A real-world study in Duluth and seven other sites found the Pfizer and Moderna COVID-19 vaccines are 90% effective in preventing the disease.
The federal Centers for Disease Control and Prevention (CDC) study, results of which were released on Monday, looked at the vaccines' effectiveness in preventing infection among healthcare personnel, first responders and other essential and frontline workers.
Clinical trials of the vaccines prior to getting emergency use authorization in the U.S. only looked at how effective the vaccines were at preventing symptomatic infections, which they were found to be 90% effective.
But this study confirms the vaccines protect against asymptomatic infections, especially among healthcare workers who are more likely to be exposed to the disease.
"It protects against asymptomatic infections as well," Dr. Harmony Tyner, an infectious disease specialist at St. Luke's Regional Health Care System in Duluth and a co-author of the study said, according to the Star Tribune. "We know it kept people alive, we know it kept people from dying, but [the clinical trials] didn't test against asymptomatic infections, which is huge."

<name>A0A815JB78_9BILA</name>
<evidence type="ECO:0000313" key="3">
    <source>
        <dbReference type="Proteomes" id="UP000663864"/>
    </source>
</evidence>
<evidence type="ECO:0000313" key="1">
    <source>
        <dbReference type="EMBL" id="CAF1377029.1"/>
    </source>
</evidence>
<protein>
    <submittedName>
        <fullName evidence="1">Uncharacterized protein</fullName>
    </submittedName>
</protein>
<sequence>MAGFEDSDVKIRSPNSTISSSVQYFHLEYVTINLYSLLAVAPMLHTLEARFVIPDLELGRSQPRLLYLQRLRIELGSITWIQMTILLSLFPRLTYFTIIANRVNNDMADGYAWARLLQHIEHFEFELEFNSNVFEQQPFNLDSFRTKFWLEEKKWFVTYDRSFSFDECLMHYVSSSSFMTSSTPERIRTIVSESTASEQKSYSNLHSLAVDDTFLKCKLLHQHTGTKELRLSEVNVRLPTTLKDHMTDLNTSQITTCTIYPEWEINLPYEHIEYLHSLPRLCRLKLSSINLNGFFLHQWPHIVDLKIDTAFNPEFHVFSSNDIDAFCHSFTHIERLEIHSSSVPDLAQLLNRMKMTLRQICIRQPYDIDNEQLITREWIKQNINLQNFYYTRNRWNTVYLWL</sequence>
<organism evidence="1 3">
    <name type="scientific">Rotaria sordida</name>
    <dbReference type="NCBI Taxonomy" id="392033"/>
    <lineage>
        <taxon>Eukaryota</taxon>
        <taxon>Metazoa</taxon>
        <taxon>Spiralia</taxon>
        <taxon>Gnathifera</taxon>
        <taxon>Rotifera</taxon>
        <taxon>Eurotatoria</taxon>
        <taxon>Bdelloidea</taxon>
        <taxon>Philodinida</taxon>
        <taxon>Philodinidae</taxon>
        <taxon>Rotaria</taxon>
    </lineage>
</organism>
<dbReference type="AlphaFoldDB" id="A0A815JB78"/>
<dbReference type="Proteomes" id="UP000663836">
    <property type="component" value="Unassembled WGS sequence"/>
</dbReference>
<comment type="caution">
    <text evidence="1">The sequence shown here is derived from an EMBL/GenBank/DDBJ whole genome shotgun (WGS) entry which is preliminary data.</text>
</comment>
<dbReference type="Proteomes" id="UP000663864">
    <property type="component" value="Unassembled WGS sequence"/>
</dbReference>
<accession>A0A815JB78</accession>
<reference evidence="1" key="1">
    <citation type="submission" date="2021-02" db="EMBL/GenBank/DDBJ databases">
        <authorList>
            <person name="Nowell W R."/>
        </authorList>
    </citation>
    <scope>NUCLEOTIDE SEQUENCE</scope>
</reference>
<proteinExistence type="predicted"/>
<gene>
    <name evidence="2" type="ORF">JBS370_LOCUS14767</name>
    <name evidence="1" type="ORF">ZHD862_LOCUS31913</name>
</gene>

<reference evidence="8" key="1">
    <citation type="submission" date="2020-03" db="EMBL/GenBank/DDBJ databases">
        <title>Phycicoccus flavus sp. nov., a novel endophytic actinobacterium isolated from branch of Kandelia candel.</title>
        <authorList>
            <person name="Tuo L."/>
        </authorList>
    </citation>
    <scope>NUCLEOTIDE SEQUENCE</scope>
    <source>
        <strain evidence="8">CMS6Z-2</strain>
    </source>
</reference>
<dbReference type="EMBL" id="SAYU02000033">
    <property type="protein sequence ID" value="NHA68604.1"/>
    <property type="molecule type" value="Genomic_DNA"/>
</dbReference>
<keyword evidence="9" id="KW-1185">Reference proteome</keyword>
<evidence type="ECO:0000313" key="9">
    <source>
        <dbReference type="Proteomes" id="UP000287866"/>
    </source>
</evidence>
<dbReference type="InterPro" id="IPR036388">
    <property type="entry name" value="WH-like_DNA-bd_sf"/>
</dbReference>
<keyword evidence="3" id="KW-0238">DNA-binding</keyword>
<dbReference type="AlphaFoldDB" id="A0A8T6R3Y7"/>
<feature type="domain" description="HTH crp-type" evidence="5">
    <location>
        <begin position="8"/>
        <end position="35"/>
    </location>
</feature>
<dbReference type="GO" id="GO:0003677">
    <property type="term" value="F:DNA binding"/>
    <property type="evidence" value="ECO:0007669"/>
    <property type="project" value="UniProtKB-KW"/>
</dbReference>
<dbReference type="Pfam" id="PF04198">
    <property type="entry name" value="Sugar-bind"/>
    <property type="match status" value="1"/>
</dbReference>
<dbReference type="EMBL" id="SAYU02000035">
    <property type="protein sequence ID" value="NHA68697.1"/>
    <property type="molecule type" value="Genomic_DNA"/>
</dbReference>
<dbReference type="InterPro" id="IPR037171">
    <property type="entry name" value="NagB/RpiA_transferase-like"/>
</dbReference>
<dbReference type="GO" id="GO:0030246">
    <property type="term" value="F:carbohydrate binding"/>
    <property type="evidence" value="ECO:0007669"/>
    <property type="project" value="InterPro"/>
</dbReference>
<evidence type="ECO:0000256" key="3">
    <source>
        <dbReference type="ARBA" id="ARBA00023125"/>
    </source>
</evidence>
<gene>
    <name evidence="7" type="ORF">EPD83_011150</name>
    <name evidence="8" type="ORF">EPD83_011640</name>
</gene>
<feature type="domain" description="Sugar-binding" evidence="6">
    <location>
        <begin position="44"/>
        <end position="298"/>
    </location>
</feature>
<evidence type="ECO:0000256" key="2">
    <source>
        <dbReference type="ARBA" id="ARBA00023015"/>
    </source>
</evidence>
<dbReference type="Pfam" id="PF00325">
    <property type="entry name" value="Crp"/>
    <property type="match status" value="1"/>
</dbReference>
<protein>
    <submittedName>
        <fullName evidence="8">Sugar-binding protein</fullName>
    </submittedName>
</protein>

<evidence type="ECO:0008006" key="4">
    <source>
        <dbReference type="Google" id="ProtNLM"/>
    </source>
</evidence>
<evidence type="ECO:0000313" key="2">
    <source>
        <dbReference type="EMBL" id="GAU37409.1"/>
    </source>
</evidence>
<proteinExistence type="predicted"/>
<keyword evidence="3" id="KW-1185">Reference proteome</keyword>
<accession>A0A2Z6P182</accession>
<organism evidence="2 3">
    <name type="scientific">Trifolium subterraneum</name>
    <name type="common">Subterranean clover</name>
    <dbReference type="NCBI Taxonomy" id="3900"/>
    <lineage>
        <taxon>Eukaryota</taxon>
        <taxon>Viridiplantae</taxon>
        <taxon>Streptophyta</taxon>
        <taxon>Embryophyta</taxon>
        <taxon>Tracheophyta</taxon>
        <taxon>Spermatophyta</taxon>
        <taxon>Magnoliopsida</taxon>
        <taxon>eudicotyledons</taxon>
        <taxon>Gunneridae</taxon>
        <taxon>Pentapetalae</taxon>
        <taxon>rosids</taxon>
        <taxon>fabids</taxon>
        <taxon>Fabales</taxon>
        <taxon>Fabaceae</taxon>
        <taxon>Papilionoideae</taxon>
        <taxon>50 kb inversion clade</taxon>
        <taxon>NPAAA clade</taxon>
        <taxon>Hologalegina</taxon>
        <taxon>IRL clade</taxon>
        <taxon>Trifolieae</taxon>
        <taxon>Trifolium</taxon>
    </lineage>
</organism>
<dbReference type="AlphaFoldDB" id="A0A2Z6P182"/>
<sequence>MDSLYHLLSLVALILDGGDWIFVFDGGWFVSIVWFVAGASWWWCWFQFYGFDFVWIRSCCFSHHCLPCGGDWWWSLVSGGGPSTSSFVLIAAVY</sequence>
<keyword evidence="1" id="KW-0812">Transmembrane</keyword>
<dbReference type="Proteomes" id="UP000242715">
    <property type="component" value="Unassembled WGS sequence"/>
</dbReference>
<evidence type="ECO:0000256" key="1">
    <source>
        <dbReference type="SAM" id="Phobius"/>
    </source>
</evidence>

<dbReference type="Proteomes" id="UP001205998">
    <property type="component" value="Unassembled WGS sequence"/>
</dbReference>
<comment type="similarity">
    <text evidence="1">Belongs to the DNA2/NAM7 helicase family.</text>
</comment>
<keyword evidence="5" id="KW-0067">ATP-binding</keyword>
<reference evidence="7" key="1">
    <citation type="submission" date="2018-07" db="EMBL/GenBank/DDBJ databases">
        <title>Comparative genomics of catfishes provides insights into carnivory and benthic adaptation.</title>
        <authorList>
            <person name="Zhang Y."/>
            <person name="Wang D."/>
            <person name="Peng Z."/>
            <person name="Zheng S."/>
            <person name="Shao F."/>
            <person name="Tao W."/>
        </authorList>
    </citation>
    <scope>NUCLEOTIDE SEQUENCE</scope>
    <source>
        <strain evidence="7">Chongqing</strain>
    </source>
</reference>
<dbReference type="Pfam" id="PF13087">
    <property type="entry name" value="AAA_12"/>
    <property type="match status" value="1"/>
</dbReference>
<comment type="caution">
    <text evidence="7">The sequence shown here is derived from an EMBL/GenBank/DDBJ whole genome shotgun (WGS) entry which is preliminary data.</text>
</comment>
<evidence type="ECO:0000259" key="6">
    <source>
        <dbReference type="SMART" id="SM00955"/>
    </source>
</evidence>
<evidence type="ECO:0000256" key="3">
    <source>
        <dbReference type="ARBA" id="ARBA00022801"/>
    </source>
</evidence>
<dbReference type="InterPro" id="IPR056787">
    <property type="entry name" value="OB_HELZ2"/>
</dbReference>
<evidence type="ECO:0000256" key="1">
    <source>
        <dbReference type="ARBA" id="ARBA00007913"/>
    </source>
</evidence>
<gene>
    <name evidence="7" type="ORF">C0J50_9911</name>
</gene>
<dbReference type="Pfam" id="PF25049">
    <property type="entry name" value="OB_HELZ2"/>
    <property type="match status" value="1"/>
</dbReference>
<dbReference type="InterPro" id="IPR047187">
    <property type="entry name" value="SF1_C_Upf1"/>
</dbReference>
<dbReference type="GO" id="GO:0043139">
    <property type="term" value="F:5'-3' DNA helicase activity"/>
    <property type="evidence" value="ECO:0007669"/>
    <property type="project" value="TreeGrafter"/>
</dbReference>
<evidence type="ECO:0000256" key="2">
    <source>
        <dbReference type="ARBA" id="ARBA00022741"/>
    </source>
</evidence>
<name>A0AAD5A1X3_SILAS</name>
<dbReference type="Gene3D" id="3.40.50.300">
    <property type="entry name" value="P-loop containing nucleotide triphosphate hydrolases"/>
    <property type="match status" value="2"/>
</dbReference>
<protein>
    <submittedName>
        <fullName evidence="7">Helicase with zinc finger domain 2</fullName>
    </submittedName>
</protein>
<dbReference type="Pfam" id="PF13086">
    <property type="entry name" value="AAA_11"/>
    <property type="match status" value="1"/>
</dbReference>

The vaccines' effectiveness in preventing the virus was studied in Duluth, as well as Phoenix, Tucson, and other areas in Arizona; Miami, Florida; Portland, Oregon; Temple, Texas; and Salt Lake City, Utah, from Dec. 14, 2020, to March 13, 2021, the CDC's study shows.
The study involved about 3,950 people (448 in Duluth), with the CDC finding the vaccines reduced the risk of infection by 80% after the first dose and 90% after the second dose.
The study's findings:
- Among the 2,479 people who were fully vaccinated, there were just three confirmed infections.
- Among the 477 people who got one dose, eight infections were reported.
- Among the 994 people who were not vaccinated, 161 developed infections.
- No deaths were reported.
“This study shows that our national vaccination efforts are working. The authorized mRNA COVID-19 vaccines provided early, substantial real-world protection against infection for our nation’s health care personnel, first responders, and other frontline essential workers,” CDC Director Rochelle P. Walensky, MD, MPH said in a statement.
“These findings should offer hope to the millions of Americans receiving COVID-19 vaccines each day and to those who will have the opportunity to roll up their sleeves and get vaccinated in the weeks ahead. The authorized vaccines are the key tool that will help bring an end to this devastating pandemic.”
The results of the study are consistent with other trials and studies in other countries, including in Israel and the United Kingdom, the Washington Post reports.